Belaga is increasingly popular among backpackers – probably because it’s always been portrayed as a laid back , multi-ethnic, and the last frontier of sort. It’s hard not to describe the town as such – since it is the last town found along the mighty Rejang river; a sleepy trading post and administrative center, where residents of the upriver longhouses and villages come to trade, shop for provisions, or simply catch up with old friends
The soon to be completed Bakun dam is located further up the river – about two hours longboat ride – the commonly used mode of transportation in this part of the world. A foreigner is officially required to obtain a permit to visit Belaga. It is a regulation imposed when the Bakun dam construction started a few years ago.
However, lately the rule has been relaxed as some tourists (foreigners) especially those going Belaga via Bintulu need not required to have ones. Many people asked what would you do in small, laid back, town like Belaga in 36 hours? Plenty of course. Here are some suggestions.
Depending on your budget – there are several longhouses you can visit. With a budget within RM100 – 400 per pax (fuel ain’t cheap in Belaga, sometime double what it cost in Kapit – careful of dubious tour guide.) you can go to as far as Bakun or going below Belaga – to Sekapan, Kenyah and Punan longhouses (eg, Punan Sama, Punan Bah).
However popular destinations is Long Dungan and Sekapan Panjang which is located below Belaga – about 30 minutes longboat ride from the town. Long Dungan is a Kenyah tribe settlement. They were relocated to the area in early 1980s from Long Jawe area.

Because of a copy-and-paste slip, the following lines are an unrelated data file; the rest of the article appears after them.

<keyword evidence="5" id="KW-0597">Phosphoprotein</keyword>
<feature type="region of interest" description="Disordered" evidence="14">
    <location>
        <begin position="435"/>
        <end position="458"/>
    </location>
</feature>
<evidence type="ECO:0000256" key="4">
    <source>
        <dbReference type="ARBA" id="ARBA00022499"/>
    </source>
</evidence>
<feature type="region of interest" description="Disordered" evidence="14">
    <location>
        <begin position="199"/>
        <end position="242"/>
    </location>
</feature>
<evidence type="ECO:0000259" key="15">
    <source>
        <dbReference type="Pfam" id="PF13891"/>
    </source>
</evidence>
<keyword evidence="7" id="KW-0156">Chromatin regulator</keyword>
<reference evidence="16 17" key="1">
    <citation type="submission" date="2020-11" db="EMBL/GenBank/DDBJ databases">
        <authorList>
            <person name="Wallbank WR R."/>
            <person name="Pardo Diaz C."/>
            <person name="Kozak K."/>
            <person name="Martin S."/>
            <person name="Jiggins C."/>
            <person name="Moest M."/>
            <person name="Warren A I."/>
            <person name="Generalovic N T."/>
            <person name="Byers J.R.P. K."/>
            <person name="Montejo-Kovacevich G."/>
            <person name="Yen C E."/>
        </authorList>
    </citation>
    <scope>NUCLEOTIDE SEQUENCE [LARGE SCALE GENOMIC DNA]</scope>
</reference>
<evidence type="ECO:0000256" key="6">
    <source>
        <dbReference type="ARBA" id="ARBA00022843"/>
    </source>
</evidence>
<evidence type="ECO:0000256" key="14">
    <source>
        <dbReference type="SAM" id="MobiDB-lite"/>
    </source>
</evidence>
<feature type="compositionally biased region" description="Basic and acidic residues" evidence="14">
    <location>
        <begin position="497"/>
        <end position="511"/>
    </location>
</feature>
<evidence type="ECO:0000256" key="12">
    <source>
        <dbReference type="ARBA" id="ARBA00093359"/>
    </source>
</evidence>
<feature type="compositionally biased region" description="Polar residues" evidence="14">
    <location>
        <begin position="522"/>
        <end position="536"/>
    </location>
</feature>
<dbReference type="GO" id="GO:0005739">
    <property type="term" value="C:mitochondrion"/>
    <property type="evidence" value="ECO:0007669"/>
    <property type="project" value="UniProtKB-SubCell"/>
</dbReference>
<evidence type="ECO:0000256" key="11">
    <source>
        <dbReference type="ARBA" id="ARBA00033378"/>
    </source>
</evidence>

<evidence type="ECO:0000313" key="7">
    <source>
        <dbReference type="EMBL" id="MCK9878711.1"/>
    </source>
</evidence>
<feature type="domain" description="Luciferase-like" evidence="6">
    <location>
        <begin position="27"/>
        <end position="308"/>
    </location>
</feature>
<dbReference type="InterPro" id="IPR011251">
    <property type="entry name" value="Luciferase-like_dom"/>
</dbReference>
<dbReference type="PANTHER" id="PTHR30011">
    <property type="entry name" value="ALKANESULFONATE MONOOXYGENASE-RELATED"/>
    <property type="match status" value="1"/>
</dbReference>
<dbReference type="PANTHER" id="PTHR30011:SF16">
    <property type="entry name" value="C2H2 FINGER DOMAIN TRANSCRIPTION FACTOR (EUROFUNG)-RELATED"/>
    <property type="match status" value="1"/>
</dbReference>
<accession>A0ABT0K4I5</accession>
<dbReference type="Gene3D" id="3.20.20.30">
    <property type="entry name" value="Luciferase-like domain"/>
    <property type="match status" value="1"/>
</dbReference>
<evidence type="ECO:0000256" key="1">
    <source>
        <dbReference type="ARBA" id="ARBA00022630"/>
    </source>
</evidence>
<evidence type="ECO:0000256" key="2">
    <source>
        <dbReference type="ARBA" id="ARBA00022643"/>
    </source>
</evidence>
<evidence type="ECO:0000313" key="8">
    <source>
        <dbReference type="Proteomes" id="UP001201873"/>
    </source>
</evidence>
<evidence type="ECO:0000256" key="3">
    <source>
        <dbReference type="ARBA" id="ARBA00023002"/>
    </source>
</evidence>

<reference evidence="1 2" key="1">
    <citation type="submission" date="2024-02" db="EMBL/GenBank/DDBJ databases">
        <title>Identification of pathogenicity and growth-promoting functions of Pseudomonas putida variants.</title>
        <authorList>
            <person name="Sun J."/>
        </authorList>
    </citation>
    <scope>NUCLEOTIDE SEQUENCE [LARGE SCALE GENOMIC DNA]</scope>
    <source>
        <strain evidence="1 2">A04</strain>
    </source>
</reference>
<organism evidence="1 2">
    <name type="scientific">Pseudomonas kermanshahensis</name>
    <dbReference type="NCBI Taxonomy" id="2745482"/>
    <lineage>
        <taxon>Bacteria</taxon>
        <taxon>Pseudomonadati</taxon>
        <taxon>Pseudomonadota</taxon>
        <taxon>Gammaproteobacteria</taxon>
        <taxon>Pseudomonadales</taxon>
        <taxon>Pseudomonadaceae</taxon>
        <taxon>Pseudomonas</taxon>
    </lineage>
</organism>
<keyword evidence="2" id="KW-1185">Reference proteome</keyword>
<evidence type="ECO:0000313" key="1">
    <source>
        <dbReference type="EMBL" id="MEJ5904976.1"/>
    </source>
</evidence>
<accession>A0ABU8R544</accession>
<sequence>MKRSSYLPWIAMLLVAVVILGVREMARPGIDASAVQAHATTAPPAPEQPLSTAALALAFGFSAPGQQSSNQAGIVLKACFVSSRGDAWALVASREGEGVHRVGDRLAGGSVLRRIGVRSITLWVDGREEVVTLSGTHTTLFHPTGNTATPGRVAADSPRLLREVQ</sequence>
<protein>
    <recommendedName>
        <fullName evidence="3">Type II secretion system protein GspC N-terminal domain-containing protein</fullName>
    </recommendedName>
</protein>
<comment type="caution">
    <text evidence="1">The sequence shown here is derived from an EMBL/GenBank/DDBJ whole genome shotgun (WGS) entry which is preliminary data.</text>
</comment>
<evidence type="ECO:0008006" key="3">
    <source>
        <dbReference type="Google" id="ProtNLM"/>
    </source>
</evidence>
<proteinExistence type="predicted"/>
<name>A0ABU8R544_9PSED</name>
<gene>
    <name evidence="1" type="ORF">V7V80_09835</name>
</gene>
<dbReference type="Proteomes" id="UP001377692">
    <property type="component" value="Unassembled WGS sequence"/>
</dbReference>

A walking distance from Long Dungan is Sekapan Panjang longhouse – one of the oldest settlement found along the Balui river. Remnant of a Salung – a burial pole (totem pole) where one of Sekapan great leader Puso still left standing in front of the longhouse – minus the usual burial jar.
There are two barrels of canon – according to longhouse folks given to them by the Brunei sultan to defend Belaga from Iban invasion.
GIAM PASANG AND LONG AMO WATERFALL
‘Giam’ means rapid in local dialect. Giam Pasang is located half an hour longboat ride going up Belaga river – a tributary of Rejang river. A popular picnic spot among locals and also the venue of last year Giam Pasang Rainforest Challenge organized by Belaga District Office.
Long Amo waterfall – is another popular picnic spot near Belaga town. If you don’t mind walking – it is about 40 minutes away from the town center. The best way to get there is of course, by hiring a local guide.
WHAT TO EAT AND WHERE TO STAY
There are few budget hotels in Belaga with relatively comfortable bed and clean room. Surprisingly, Belaga has a number of good restaurants offering both ‘halal’ and non ‘halal’ food. However, as in any rural areas anywhere else in Sarawak, the basic rule for ordering meal is very simple – don’t specify what you want to eat, as they probably don’t have it – just ask for the daily special, which is always fresh and superbly cooked.
OUT OF BELAGA
How to get out of Belaga? You have two options – board an express boat – head downriver to Kapit then Sibu or get on a truck (locally known as 4 wheel-drive) head to Bintulu. The journey to Bintulu will take about four and half hours from Belaga via logging road (for two and half hours) and proper road (2 hours).
If you need help to get around Belaga email Calvin at calvinaj_at_gmail.com or contact Bintulu.Org.